Lightning is striking again (with apologies to Lou Christie's 1965 song, "Lightnin' Strikes"). When flying a mostly aluminum airplane any lightning strike -- while exciting -- will have its energy spread across the extensive aircraft skin area, thus reducing the amps-per-square-inch to relatively low levels. Meaning your toupee might pop up, but it won't smoke. Composite aircraft, with little metal, need lightning protection engineered into their composite designs. This is typically accomplished by incorporating what into or on the airframe?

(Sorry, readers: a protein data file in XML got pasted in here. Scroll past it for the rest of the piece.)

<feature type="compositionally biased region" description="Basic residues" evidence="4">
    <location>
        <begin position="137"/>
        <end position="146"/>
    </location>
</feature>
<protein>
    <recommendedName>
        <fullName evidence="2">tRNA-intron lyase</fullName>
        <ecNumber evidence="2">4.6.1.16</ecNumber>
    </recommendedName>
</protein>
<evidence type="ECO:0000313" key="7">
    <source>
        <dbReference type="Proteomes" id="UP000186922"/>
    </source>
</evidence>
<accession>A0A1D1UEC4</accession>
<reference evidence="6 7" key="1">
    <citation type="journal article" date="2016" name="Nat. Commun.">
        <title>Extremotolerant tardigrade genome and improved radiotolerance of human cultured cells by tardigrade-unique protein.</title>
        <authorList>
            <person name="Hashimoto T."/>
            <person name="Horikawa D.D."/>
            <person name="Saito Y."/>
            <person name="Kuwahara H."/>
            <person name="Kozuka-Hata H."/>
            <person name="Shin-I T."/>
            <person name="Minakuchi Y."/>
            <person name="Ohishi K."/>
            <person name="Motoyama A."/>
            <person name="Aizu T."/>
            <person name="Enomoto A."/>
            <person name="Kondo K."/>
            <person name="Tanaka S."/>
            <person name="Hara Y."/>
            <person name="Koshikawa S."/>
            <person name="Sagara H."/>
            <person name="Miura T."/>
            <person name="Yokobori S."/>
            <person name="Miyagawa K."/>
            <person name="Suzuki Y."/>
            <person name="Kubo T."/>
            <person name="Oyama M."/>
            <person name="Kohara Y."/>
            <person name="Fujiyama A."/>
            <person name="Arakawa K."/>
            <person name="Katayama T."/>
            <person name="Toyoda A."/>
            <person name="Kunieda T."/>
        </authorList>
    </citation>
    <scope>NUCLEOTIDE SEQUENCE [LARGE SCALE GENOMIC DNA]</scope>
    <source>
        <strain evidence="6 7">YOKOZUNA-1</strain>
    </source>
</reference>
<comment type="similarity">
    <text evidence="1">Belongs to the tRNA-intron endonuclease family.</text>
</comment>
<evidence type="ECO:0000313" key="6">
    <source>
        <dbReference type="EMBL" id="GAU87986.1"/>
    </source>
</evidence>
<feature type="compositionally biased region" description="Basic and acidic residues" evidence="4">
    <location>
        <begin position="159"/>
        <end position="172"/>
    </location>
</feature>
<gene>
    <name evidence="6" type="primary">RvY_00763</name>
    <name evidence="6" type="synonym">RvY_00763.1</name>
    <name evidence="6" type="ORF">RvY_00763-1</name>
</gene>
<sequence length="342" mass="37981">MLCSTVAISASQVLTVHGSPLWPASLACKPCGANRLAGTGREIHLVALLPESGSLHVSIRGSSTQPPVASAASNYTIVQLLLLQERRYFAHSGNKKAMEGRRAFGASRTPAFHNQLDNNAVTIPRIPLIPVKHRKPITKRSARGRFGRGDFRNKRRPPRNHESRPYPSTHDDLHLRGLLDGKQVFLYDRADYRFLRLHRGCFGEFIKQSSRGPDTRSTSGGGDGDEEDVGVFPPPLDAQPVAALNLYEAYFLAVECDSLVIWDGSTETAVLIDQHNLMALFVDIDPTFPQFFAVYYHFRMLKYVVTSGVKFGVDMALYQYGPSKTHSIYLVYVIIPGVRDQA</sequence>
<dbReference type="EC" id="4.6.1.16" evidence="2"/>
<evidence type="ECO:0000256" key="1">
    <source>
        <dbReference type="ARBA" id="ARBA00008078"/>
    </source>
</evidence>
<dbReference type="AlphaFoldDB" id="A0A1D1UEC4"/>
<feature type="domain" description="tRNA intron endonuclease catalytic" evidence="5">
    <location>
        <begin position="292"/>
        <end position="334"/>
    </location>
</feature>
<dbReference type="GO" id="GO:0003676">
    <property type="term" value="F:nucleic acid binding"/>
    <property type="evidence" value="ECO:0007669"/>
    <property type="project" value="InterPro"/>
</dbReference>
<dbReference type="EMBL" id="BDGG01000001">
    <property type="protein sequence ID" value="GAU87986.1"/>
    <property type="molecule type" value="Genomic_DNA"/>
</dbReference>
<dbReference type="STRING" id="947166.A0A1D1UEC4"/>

Trailing wire


Grounding straps connecting the airframe to the engine mounts


Metal mesh in airframe skin


Static wicks

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